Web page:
The Sensible 7mm-08 Remington

By Chuck Hawks

Illustration courtesy of Hornady Mfg. Co.

The 7mm-08 Remington is a cartridge whose time has finally come. For a long time there has been a demand for something approximating .270 Winchester performance in a cartridge short enough to work through short action rifles.

Soon after the .308 Win. was introduced, back in 1952, wildcatters had a field day necking the new, strong, short case up and down. One of the neatest results was the 7mm-08 wildcat, the .308 necked down to accept .284 inch (7mm) diameter bullets. It didn't equal the ballistics of the classic .270, but it gave about 90% of that performance, enough to be satisfying, and it would work in any action for which the .308 could be chambered.

Winchester realized by 1963 that there was a market for .270-like ballistics in a short case, and they brought out the .284 Winchester. But rather than just necking down their .308 case, as they had done with the .243 Winchester and .358 Winchester, they tried to get fancy. Realizing that the smaller .308 case could never equal the velocity potential of the larger .270 case, they created a new .308-length case with a fatter body, but a rebated rim of (smaller) standard diameter, so the new cartridge would still work through standard short actions and mate correctly with standard diameter bolt faces. This solution never caught on with the buying public, and .284 sales languished, although ballistically the new cartridge did come close to the classic .270.

Jump ahead to 1980, when Remington finally did the obvious, and designed a 7mm cartridge based on the .308 case. The new Remington 7mm-08 was identical to the wildcat version except Remington technicians lengthened the .308 case by .020 inch, for a case length of 2.035 inches. Reloaders can still neck down .308 brass to accept .284 inch bullets and the resulting cases will work fine in factory chambered 7mm-08 rifles.

The industry standard for the 7mm-08 Rem is 52,000 cup. Recoil energy amounts to about 12.1 ft. lbs. shooting the 120 grain factory load in a 7.5 pound rifle, or 13.5 ft. lbs. shooting the 140 grain factory load in an 8 pound rifle.

At first sales were slow, but they are picking up. The 7mm-08 is now being loaded by the big three ammo companies, and already more rifle models are being chambered for it than for the much older .280 Rem. It has earned a good reputation in the field.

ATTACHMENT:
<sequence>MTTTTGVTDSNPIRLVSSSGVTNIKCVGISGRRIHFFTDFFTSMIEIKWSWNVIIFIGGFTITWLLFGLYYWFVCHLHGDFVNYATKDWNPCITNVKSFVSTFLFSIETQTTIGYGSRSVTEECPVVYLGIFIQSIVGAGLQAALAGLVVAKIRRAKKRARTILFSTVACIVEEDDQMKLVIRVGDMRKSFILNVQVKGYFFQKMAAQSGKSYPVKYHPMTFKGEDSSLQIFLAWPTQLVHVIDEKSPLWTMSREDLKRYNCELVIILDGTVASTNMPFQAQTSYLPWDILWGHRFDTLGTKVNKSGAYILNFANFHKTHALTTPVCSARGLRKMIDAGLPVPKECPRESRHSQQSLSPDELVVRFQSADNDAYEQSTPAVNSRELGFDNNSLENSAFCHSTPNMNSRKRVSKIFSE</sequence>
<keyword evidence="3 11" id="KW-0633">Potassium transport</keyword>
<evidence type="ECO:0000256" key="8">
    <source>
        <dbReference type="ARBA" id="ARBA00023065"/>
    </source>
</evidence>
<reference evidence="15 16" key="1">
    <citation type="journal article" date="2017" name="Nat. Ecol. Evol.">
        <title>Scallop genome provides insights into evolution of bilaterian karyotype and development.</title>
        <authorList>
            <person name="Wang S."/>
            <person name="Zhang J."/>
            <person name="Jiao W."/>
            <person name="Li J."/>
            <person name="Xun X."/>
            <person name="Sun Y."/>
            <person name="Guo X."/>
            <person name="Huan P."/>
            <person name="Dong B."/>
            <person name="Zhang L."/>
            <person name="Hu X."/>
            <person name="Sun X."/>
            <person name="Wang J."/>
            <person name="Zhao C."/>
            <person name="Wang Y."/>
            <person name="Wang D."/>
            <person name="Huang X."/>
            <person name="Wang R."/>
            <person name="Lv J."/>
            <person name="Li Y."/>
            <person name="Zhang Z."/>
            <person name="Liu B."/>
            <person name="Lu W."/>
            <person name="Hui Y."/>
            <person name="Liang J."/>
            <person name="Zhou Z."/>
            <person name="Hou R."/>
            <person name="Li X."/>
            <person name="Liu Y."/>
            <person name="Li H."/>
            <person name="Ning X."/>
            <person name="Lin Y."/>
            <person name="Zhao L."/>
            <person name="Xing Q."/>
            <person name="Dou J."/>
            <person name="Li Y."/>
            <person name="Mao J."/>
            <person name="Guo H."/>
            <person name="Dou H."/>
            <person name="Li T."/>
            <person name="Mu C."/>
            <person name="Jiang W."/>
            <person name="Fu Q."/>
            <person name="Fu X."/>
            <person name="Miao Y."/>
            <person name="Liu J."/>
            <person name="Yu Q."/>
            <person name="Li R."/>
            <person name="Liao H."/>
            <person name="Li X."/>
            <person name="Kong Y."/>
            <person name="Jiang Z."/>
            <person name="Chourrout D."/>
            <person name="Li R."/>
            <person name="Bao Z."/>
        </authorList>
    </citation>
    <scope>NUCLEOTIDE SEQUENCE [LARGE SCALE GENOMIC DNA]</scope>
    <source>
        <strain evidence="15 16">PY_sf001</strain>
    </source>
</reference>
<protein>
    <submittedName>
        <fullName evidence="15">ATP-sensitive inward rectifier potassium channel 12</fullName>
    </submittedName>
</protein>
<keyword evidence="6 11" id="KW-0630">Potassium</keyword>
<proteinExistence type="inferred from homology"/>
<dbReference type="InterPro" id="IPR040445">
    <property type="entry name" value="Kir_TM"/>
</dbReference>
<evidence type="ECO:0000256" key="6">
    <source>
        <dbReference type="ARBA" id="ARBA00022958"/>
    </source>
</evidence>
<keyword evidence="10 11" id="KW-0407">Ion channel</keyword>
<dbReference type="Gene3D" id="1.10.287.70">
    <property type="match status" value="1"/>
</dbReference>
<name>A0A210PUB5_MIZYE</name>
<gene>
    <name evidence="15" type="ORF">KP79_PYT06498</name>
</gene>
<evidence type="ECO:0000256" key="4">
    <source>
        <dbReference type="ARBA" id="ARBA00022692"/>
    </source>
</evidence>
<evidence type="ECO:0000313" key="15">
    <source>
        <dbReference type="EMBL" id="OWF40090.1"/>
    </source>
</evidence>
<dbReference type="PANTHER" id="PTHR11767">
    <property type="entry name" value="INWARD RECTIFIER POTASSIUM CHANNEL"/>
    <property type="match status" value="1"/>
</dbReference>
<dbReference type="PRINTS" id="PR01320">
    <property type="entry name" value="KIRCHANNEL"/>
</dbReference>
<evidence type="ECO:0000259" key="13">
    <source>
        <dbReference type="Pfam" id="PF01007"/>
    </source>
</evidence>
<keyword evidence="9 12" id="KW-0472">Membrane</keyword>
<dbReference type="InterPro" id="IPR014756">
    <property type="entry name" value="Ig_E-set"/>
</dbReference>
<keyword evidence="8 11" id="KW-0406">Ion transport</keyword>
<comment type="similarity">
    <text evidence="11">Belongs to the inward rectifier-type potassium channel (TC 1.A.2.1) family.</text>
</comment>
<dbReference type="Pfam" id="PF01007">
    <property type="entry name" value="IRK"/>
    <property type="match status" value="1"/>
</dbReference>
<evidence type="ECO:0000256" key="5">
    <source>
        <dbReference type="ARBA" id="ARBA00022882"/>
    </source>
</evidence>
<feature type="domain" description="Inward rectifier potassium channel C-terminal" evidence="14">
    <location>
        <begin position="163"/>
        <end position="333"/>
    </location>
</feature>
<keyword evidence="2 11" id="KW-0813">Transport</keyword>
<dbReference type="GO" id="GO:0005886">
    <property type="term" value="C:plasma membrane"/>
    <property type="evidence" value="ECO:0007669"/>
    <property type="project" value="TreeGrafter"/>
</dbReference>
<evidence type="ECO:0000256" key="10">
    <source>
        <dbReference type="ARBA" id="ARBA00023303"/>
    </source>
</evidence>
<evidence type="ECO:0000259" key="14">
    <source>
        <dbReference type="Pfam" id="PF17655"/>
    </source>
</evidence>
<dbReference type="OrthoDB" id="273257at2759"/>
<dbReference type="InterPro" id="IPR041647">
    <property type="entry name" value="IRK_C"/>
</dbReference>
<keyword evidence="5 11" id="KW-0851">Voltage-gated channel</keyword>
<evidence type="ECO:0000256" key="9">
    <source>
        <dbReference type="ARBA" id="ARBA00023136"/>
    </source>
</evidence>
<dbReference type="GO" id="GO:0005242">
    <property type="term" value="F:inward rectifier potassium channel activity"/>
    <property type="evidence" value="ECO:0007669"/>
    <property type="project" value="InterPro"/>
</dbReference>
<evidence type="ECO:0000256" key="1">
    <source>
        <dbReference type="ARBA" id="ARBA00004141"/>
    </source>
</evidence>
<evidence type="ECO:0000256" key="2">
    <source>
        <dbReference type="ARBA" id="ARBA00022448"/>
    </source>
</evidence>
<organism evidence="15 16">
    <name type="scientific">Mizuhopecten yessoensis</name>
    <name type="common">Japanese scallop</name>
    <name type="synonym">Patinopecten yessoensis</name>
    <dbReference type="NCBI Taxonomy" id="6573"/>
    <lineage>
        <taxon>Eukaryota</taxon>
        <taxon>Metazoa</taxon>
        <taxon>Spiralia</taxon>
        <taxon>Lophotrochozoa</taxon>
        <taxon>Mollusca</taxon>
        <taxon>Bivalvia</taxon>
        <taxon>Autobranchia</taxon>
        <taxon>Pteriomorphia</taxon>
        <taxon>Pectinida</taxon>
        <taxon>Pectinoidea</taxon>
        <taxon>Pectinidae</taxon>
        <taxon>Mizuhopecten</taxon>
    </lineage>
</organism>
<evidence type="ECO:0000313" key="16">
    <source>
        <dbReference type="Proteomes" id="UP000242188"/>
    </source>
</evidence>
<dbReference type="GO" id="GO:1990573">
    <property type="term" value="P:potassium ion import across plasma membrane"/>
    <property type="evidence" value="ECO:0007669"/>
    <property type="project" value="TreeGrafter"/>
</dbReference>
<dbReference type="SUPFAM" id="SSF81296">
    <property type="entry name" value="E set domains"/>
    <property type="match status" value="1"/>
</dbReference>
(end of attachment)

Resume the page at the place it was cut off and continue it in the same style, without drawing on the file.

In terms of performance, as factory loaded by Remington, it exceeds the velocity of the 7x57 by 200 fps with the 140 grain bullet, and comes within 100 fps of the .270 Winchester. With maximum reloads it can achieve velocities within about 100 fps of the slightly larger 7x57 Mauser, and within about 200 fps of the .270 Win. (Both the 7x57 and .270 can be handloaded to higher velocities than offered by Remington factory loads.)

The 120 grain bullet would be a good choice for small, light framed animals. For most big game hunting, I would select the 140 grain bullet.

Remington loads a 120 grain hollow point spitzer bullet (SD .213) to a MV of 3,000 fps and ME of 2,398 ft. lbs. They load the Premier Ballistic Tip (Nosler) 140 grain BT spitzer to a MV of 2,860 fps and ME of 2,543 ft. lbs. At 200 yards the velocity of this load is 2,488 fps and the energy is 1,925 ft. lbs. The Nosler BT 140 grain spitzer has a BC of .485 and a SD of .248.

With a rifle zeroed at 200 yards, both the 120 and 140 grain bullets are 2.9 inches low at 250 yards according to Remington figures. At 300 yards both bullets strike 7.3 inches low. This gives the 7mm-08 about a 275 yard point blank range on big game (where no hold-over is required).

With a 200 yard zero, the drop at 300 yards is .4 inch more than a .270 (shooting the 140 grain Nosler bullet as loaded by Remington), and 1.1 inch less that the parent .308 (shooting the 165 grain Nosler bullet as loaded by Remington). This seems like a reasonable level of performance for a short action 7mm.

Reloads can equal or in some cases slightly exceed the velocity of the factory loads, which are loaded pretty close to the maximum SAAMI pressure in 7mm-08. The reloader has access to bullets weighing from 110 to 195 grains. The 140 and 150 grain bullets remain the obvious choices, however.

The Barnes Reloading Manual Number One gives the following loads for the 7mm-08. 43.0 grains of H414 powder gave a 140 grain bullet a MV of 2578 fps, and 47.0 grains of H414 gave a MV of 2874 fps. 40.0 grains of H414 behind a 150 grain bullet gave a MV of 2450 fps, and 44.0 grains of the same powder gave a MV of 2714 fps. These loads used Remington brass and Federal primers, and were chronographed in a 26 inch barrel.

I can't summarize the 7mm-08 any better than the Barnes Reloading Manual Number One does, so I quote: "This is a sensible cartridge that efficiently burns powder to produce velocities not much less than the .270 Winchester and .280 Remington." Its performance, much like the 7x57, qualifies it for consideration as an all-around hunting cartridge.

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Copyright 2001, 2012 by Chuck Hawks. All rights reserved.